… lack an understanding of the “avails” process.
I was recently chatting with a very successful commercial actor friend of mine. She was “on avail” for a commercial, as she is more often than not, but this job was drawing extra attention. It was for a campaign with multiple spots and she knew that the potential to make great money was there. So, she was quizzing me. She, a woman who has made it her business to understand the business of commercials and has been on avail literally hundreds of times didn’t completely understand what happens behind the scenes of an avail. And if she doesn’t know… it’s likely you don’t either. This is where I come in…
Commercial actors should never be ignorant to the process behind the “avail”.
Every situation is different, but here’s the general deal…
Who gets put on avail?
After a callback the director and agency hot shots (I say that with the most respect possible) gather around and discuss talent. They pull digital photos, headshots, review any necessary videos from the callback session… and decide on a first choice cast with backups for each role. Occasionally, there are second or third backups. Each one of the talent are put “on avail” by the casting director. Avail calls typically go out the evening of the callback or relatively early the following business day. The calls go to the agent, and the agent contacts the talent to review the conflict, wardrobe and shoot dates. Essentially a commercial avail means you haven’t booked the job, yet… but you are on a very short list.
What happens during the time between avail calls and booking?
There is a presentation given to the “client” (Mr. or Ms. “Insert brand name here”, and team) of the desired cast. The presentation usually includes an edited video of the best takes from the callback (and/or the first call, if necessary), digital photo, along with the headshot and even possibly the resume of the talent. The evening of the callback, the casting staff creates an edited selects link of the first choice talent and another one with the backup talent for the presentation.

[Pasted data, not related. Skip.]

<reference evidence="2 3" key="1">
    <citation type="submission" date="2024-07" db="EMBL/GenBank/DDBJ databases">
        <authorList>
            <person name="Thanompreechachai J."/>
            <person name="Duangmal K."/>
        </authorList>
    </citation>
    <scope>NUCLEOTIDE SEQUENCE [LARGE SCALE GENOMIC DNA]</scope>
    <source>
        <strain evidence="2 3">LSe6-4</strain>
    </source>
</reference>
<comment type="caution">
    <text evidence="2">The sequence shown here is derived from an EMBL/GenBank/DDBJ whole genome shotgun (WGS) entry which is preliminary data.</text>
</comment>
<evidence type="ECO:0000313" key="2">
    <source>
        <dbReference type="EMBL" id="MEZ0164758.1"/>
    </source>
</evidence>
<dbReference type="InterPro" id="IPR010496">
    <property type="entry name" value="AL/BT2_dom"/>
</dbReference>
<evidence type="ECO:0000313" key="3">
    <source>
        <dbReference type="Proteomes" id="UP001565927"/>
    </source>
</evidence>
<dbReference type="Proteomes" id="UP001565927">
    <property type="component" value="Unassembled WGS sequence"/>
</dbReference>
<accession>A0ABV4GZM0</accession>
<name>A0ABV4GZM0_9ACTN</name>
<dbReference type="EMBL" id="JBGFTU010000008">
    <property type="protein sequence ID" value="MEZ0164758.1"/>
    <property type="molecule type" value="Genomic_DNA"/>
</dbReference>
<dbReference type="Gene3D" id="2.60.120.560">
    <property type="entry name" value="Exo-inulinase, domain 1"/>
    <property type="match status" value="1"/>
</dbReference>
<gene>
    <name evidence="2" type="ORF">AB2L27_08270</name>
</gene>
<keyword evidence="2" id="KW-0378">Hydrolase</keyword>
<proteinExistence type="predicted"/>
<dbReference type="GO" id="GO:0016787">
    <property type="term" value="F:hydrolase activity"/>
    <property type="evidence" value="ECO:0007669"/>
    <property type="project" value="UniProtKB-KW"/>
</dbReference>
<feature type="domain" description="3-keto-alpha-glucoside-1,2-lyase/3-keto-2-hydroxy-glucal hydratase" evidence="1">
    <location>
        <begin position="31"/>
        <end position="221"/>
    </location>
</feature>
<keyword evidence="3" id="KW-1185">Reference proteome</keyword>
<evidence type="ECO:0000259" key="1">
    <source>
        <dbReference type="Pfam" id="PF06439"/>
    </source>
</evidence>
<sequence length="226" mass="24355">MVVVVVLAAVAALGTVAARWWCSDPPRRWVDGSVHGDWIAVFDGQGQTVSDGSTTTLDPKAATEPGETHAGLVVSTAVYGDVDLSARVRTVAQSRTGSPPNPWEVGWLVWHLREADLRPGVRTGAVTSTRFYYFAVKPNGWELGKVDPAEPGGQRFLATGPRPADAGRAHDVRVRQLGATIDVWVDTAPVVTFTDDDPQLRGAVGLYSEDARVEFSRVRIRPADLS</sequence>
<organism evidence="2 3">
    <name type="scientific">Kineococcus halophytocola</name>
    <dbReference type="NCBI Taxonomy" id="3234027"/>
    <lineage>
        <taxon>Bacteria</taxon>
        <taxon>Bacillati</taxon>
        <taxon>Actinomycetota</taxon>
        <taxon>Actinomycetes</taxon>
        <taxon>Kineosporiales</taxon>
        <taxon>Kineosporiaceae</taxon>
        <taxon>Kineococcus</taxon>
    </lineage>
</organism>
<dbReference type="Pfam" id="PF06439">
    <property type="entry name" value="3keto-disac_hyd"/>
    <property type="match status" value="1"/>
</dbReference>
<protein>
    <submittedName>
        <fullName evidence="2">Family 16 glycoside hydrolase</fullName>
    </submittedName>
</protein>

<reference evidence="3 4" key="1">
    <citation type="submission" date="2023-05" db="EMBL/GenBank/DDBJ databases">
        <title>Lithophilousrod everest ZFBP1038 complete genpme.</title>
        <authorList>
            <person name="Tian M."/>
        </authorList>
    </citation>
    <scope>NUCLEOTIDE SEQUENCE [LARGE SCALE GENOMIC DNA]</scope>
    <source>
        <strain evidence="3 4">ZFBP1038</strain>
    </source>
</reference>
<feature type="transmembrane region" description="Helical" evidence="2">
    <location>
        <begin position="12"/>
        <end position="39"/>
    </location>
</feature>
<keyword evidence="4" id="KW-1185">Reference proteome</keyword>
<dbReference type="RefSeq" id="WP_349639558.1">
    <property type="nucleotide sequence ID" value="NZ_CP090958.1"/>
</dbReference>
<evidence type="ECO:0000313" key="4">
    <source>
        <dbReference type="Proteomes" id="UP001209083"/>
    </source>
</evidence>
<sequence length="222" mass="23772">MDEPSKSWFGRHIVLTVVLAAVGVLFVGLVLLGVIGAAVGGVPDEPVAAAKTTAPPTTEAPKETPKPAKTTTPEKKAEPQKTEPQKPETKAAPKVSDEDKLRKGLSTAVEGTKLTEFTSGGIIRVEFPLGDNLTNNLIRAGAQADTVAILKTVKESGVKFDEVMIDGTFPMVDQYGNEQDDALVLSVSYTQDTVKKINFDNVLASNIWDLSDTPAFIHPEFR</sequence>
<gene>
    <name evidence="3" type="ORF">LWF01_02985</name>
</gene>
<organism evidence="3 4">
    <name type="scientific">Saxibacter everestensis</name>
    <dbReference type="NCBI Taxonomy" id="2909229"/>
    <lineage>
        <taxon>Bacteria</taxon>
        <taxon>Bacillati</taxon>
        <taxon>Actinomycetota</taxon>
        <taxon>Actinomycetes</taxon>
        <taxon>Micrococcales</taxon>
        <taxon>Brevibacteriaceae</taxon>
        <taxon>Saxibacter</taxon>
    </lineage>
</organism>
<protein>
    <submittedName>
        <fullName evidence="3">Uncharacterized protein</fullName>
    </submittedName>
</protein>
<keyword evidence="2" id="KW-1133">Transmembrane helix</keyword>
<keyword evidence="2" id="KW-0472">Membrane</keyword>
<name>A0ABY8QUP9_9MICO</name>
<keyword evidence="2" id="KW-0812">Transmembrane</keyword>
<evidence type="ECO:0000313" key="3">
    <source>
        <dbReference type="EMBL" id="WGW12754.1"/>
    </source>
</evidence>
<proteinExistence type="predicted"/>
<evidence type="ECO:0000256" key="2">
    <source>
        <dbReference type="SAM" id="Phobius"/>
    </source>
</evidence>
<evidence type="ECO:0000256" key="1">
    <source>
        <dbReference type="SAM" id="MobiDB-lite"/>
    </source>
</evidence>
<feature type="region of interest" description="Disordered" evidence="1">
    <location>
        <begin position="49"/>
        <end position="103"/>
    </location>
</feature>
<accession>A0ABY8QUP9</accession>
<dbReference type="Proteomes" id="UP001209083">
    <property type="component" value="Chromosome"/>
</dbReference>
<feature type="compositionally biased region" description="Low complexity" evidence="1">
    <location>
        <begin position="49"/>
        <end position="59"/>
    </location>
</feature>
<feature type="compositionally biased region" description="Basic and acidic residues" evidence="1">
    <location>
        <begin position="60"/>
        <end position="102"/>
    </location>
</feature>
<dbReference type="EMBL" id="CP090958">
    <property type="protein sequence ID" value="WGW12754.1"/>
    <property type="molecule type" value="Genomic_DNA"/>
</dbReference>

It is my understanding that the first choice talent are usually presented first, and the backup choices are only revealed when the client requests another option. The goal of the director and the ad agency team is to have their first choices or backups that they are very comfortable with, approved with ease. Sometimes the prod/agency team are just as happy with their backup choices, other times not so much. I reiterate, there are a multitude of exceptions to this process. Every job is different. For example, I remember an instance where the actor’s headshot was the only thing presented to the client for approval. No video, no digital photos. For whatever reason, the headshot was the only tool used for talent approval for a national network commercial. Headshots are important for so many reasons, just add this to the list. You do have ridiculously brilliant headshots, don’t you?
For the record… backup choices book the job all the time. If you happen to know that you are a backup avail, take it seriously and don’t lose heart. Backups book ALL the time.
It is my experience that more often than not, the booking process will not begin until the entire cast is approved. If it seems to be taking a long time to hear whether you booked the job or not, the problem may have nothing to do with you, but another component of the cast. When the job is large, bookings may come bit by bit, or per spot.
When are you released from an avail?
Avails are typically released after the entire cast has been booked and confirmed. In some instances, this could be a couple of days into a multi-day shoot. Yes, it is possible your role has not been booked even when the wardrobe day has passed and shooting has begun. It’s not ideal, but it happens. At times, Casting Directors neglect to release avails (shame on us) and other times, avails are released and the agent misses the message. Be as patient as possible, keep breathing and communicate with your agent.